Ingrid Clay

How-to Progress Your Push Up

P-push it real good. 

Push-ups are an effective bodyweight, compound drill that can be done anywhere. We’re talking biceps, triceps, shoulders, back, chest and your core – the whole shebang.

They’re also hard AF to execute properly, so here are some ways to master your push-up and keep your body challenged.

Woman standing with her arms folded

Ingrid Clay, Senior Instructor, Los Angeles

The Basics

Start in a plank position with your hands shoulder-width apart and your feet about hip-distance apart. As you bend your elbows, they should angle down and away from your body, about 45 degrees. Keep your core engaged and back flat so that both move in a single straight line, and try to push all the way down so that your elbows match your shoulders. Voila – you’ve got the perfect push-up.

Woman doing a push up in Barry's Red Room

Not quite ready to hit it full force? Try a modified push-up on your knees and focus on keeping those abs engaged while you press. Lead with your chest, then push up through your hands and upper arms.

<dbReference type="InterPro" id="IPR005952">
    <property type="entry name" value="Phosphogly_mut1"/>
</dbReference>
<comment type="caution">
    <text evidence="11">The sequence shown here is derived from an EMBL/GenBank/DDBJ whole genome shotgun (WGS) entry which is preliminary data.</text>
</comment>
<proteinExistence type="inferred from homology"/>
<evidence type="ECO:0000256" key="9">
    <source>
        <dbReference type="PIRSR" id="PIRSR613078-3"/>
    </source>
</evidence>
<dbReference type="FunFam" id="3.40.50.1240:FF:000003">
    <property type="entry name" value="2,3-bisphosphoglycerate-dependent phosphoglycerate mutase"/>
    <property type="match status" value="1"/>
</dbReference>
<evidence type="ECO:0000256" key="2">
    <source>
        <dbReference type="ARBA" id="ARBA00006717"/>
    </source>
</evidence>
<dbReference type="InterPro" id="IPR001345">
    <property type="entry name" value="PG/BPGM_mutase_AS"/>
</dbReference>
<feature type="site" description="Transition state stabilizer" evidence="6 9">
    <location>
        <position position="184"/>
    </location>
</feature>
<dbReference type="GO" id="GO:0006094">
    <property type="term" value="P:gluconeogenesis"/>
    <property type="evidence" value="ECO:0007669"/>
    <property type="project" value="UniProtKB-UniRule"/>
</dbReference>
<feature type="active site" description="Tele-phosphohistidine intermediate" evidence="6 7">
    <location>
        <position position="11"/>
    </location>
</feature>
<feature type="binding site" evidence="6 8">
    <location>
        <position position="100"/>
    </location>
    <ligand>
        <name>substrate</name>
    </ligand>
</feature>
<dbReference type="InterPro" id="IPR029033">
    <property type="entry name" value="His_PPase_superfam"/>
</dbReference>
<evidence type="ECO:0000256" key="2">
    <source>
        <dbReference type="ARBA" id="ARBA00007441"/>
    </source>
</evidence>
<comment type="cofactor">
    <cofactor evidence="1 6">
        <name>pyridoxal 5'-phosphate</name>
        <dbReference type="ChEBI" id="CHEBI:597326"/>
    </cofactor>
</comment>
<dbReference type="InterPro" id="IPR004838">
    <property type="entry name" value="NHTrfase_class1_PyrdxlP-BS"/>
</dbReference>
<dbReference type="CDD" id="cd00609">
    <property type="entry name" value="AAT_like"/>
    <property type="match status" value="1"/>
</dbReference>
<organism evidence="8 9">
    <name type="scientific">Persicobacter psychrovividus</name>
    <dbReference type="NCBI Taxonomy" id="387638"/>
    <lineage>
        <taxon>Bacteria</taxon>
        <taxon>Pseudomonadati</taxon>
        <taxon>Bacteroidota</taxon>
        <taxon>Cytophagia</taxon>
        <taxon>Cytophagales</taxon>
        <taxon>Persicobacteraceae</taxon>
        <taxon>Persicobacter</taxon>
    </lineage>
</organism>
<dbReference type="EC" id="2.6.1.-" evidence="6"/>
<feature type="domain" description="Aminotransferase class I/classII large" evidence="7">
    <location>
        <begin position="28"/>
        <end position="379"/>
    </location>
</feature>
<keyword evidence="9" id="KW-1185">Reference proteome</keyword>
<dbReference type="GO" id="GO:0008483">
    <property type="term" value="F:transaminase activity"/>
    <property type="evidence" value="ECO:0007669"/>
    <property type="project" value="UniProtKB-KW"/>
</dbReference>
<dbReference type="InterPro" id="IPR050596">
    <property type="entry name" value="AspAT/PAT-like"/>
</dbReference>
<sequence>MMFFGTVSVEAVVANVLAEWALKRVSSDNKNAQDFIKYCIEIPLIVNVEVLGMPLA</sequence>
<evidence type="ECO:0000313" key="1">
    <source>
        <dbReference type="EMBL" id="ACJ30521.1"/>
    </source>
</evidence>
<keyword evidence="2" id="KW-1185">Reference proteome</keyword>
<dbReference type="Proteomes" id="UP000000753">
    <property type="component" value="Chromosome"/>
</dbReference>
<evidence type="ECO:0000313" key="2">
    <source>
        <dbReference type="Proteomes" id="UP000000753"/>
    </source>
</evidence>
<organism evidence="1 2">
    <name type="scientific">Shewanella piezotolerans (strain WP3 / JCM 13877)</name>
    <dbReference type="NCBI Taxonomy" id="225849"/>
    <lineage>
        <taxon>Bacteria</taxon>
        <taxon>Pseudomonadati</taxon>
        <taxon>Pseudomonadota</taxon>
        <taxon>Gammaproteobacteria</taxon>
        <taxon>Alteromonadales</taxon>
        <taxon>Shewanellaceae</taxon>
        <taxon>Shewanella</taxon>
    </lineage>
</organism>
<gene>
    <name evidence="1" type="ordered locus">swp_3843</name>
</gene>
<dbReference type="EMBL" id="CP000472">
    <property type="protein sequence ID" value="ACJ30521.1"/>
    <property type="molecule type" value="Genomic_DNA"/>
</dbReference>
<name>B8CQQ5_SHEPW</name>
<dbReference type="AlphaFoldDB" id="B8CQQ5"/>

Woman doing a knee push up in Barry's Red Room

The Extra Push (Up)

Whether you’re killing it with a standard push-up or somewhere in between your knees and toes, adding in variations will keep your sets interesting. 

Get handsy. When your hands are closer together, you’ll work more of your triceps as you press through the movement. Move them wider apart, and you’ll feel the burn through the chest.

Or, try hand releases. Bring your chest all the way to the ground, release your hands from the floor for a split second by retracting your shoulder bladers and engaging your lat muscles, then push all the way up. Woman doing a hand release push up in Barry's Red Room 

Play with elevation. If you’re trying get off your knees but aren’t quite there yet, put your hands on an incline, then pop up onto those toes.

Woman doing an incline push up in Barry's Red Room

Need more of a challenge? Decline push-ups (where your feet are higher than your shoulders) put more weight in your upper body as you work it.

Woman doing a decline push up in Barry's Red Room

How slow can you go? Try negative push-ups, where you start at the top and lower/raise yourself as slowly as possible. It’ll burn so good, but better sore than sorry.

Regardless of your progression or modification, it’s important to maintain proper hip, spine, head, and neck alignment. 

Set Yourself Up For Success

You can’t get a perfect push-up without a strong foundation, so work on strengthening your triceps, core, and chest (all major push-up muscles) to help perfect form. Our suggestions include tricep extensions or dips, planks, and chest presses.


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